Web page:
Company’s Coming: Airbnb

Sharing is usually a good thing, and Airbnb is no exception.

Airbnb was launched just four years ago, based upon the idea of earning extra income by having guests pay to stay in a private citizen’s home. I’d only just heard of Airbnb this past year, and am intrigued by the premise of opening one’s home to complete strangers from around the world.

In looking online at Airbnb in Redding, there are 89 listings, ranging from $35 a night, for a bedroom and bathroom with pink daisy shower curtain, to $265 a night for a “luxury home” with four bedrooms, 3.5 bathrooms and pool.

If you are seriously considering signing on as a host, first consider that you are competing with other Airbnb folks. Being an Airbnb host is the ultimate “company is coming” scenario, in which the best house — or room — wins.

Full disclosure, A News Cafe owner, Doni Chamberlain, is my sister — twin, in fact. Doni’s midcentury modern house has been in the limelight twice: on A News Cafe.com’s Pink House Chronicles, in which I was the designer in the remodel, and on the AAUW home tour in 2012, where, again, I lent a designer hand.

When Doni called upon me to help get her house ready for photos for Airbnb, and subsequent Airbnb guests, I didn’t think there would be much to do. Not true. I soon realized that making her house “company ready” is exactly the same as when I’m hired to stage a house for sale.

When cruising though the Airbnb website, I was quite surprised to see photos of rooms that didn’t exactly scream “warm and cozy”, but rather, “get me outta here!”

A few tips from staging will get you on your way to hosting guests who will give a good review and rating for their stay.

1. Before you have your first guest, leave your house through the front door. Shut the door, and walk to the street. Turn around. How is your home’s curb appeal? A scraggly lawn, overgrown landscaping and shrubs does not exactly say, “Welcome”. A yard nicely trimmed, with pruned and clipped shrubs, is achieved in just a few hours. Speaking of welcome, for the love of Mike, and all else, buy a new door mat! Not the cheapest little rubber mat, but one that is substantial and coordinates with the style of your house. Paint the front door in a bold new color, whether it be peacock blue, or high-gloss gunmetal grey. The front door is a single point of impact that brings drama to the ordinary, for the cost of a quart of paint.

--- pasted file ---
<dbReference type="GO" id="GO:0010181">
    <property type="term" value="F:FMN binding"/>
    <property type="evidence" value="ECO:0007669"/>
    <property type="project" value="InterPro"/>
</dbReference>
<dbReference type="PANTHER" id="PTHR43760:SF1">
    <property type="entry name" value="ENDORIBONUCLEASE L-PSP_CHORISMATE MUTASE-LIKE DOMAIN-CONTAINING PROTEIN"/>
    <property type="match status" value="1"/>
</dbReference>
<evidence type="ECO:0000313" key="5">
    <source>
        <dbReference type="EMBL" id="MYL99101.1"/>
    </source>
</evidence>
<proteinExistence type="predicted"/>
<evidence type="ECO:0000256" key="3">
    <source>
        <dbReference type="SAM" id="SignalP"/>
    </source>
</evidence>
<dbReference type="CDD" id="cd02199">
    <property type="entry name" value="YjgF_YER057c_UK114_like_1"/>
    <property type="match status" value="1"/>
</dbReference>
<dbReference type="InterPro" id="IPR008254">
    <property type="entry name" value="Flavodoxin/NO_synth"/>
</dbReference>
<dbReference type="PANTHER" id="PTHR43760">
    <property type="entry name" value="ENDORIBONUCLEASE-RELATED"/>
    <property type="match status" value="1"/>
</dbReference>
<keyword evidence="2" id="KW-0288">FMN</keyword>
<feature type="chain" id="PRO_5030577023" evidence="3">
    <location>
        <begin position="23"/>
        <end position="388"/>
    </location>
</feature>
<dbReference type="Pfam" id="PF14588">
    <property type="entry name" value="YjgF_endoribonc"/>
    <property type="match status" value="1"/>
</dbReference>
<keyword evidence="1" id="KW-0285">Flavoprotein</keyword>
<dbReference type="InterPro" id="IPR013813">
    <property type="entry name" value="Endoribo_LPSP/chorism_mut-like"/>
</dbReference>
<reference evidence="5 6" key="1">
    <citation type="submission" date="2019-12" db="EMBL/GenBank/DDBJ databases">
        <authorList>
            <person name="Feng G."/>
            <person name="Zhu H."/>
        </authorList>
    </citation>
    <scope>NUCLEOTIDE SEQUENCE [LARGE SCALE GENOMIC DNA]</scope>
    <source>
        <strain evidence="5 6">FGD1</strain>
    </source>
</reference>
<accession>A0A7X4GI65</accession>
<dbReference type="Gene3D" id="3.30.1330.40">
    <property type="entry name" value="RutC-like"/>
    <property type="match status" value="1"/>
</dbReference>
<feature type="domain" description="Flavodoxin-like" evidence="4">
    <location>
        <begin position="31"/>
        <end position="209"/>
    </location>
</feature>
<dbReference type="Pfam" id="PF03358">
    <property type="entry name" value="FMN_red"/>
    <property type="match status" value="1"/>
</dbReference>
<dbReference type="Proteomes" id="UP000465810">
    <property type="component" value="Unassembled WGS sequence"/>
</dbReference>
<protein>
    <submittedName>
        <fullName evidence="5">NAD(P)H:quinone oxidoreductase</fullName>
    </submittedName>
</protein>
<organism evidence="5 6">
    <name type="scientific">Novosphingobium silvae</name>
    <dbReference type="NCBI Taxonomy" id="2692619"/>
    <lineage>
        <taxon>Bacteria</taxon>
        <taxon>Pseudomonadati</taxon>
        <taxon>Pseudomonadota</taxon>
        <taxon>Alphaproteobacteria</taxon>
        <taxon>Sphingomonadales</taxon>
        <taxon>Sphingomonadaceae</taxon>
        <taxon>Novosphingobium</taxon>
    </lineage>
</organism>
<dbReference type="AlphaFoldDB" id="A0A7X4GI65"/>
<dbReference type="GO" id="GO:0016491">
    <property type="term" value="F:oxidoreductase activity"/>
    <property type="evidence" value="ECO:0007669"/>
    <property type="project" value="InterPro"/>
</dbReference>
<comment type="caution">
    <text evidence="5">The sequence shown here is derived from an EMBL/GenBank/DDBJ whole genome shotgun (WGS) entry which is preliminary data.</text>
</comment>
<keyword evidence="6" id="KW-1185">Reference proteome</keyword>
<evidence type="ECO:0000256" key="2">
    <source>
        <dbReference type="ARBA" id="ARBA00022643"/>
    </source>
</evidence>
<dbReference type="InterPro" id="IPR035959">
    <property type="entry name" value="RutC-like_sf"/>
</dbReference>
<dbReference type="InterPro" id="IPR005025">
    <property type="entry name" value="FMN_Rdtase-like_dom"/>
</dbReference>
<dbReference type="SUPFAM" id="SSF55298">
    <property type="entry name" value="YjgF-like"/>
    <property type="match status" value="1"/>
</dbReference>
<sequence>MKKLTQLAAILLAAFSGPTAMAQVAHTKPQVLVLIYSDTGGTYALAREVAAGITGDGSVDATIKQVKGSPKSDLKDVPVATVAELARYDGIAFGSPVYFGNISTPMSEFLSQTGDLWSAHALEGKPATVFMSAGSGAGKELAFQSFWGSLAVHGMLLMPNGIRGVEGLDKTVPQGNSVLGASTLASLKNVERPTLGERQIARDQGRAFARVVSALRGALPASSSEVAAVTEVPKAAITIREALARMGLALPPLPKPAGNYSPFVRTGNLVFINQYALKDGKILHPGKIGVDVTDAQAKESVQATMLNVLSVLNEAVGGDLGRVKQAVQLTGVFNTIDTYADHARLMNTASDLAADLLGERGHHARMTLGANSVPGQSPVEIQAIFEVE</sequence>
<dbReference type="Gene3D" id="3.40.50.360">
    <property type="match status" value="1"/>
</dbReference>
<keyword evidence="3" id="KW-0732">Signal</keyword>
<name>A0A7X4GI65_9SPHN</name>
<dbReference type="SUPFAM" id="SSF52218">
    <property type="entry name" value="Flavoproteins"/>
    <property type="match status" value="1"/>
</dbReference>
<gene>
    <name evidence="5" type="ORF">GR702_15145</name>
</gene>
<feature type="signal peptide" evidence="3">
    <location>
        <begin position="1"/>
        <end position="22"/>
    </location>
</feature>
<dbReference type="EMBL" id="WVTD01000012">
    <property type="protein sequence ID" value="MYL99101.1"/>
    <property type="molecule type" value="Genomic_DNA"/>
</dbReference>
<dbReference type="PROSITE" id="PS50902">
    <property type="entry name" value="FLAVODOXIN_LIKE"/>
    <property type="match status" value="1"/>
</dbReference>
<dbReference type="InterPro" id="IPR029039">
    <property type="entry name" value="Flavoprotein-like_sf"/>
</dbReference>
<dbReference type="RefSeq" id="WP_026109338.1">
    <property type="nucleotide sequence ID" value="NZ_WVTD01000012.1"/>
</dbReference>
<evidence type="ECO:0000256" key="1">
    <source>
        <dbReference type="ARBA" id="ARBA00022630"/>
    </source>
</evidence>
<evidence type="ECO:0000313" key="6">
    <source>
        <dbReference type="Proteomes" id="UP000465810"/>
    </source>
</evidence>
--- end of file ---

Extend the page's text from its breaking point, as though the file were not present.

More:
2. Clean all the windows and screens, inside and out. It is remarkable how something as basic as cleaning windows can create such a huge impact. Consider the investment of hiring a cleaning service to deep clean your house, even if before the first Airbnb guest, with you maintaining it after. Have your carpets cleaned, especially if you have pets.

3. Now that your house is gleaming and clean, it’s time to edit. Get some boxes for things that clutter and serve no purpose, or give no joy. Out. These cast-offs can bring someone else joy or usefulness. Get bags for throwing things away that no one would want, things like nasty silk or dusty dried flowers. Gone. Untouched for years, such as old games, puzzles, and books of a genre that no longer applies to your life, and knick-knacks-paddy-whacks that don’t add joy or beauty? Good-bye. Go through each room and closet, with boxes and bags for donating or tossing, until you have finished the entire house.

4. Any room that is being rented should have brand new textiles. Bedrooms can be beautifully transformed with bed-in-bag sets that include everything from comforter and shams to pillow cases and bed skirt. Coordinate with window panels, with rod installed as high as possible, but still allowing the hem to nearly touch the floor. Queen and king beds should have some sort of night stand on either side of the bed. Coordinating lamps whose light can actually be used for reading, is a must.